The Netherlands this week will conclude its mission of protecting southwestern Turkish airspace with two Patriot missile batteries stationed near Incirlik Air Base, according to a base release. Replacing the Dutch personnel and hardware will be members of the Spanish air force and their own Patriot gear, according to the Jan. 22 release. “No missiles came in, but we showed some really strong resolve” during the two-year mission, said Col. Niels Vredegoor, commander of the 1st Netherlands Ballistic Missile Defense Task Force. In January 2013, the United States, Germany, and the Netherlands each sent two Patriot batteries to Turkey in response to a Turkish government request for air defense assistance from NATO to help protect its territory from the threat of ballistic missile threats from Syria as civil war raged in the latter nation. Last year, the Dutch announced that they no longer had the resources to continue the mission; Spain then stepped up. US and German batteries remain vigilant in southern Turkey at Kahramanmaras and Gaziantep, respectively. The German government earlier this month agreed to continue its mission until January 2016, reported Reuters.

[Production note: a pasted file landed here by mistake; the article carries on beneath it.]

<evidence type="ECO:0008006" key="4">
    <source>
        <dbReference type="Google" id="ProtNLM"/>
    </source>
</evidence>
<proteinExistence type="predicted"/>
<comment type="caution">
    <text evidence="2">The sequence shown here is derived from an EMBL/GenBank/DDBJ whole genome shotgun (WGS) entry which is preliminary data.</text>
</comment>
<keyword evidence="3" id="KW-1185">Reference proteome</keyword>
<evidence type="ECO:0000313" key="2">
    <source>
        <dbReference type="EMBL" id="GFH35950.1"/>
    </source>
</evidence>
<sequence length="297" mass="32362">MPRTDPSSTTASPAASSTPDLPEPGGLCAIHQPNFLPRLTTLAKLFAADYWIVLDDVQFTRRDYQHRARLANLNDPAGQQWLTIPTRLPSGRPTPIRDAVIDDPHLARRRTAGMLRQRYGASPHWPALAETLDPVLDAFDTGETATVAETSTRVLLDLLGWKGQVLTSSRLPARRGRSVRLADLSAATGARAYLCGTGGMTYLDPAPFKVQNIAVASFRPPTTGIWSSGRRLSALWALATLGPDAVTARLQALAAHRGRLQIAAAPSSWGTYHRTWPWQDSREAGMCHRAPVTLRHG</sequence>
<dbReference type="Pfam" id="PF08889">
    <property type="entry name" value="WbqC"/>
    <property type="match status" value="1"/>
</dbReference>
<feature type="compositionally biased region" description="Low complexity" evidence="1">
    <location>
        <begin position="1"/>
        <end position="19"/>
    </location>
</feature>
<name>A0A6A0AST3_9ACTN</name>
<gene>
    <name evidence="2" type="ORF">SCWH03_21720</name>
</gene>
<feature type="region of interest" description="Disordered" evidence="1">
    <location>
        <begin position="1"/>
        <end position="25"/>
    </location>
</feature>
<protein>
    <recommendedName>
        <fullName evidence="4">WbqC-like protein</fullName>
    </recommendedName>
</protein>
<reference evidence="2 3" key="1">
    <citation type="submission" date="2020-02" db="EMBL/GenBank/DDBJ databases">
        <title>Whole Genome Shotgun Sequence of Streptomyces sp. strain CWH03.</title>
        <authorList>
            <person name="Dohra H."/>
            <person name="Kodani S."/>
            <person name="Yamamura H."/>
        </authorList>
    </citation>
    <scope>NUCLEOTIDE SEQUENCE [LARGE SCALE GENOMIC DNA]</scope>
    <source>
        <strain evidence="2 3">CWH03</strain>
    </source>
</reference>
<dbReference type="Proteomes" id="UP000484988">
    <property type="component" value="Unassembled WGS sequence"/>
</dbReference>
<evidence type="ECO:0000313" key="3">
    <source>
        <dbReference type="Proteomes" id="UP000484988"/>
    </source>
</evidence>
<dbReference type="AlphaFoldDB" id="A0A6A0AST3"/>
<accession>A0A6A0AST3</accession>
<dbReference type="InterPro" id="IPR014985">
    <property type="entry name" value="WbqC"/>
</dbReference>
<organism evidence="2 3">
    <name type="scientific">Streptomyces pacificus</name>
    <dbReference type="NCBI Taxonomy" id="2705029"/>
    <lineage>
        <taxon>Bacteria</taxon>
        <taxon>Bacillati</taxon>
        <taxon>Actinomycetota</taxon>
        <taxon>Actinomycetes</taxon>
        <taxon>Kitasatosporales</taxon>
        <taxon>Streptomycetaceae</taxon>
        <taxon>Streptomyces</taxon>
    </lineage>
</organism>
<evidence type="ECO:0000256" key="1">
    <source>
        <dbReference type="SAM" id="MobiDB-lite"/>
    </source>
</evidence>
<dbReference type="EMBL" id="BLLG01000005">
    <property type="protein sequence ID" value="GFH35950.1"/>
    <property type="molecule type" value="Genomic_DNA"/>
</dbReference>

The U.S. supports “a stronger and more capable” European defense, Defense Secretary Lloyd J. Austin III said during an Oct. 22 press conference in Brussels—but that defense should not duplicate the functions and capabilities of the NATO alliance.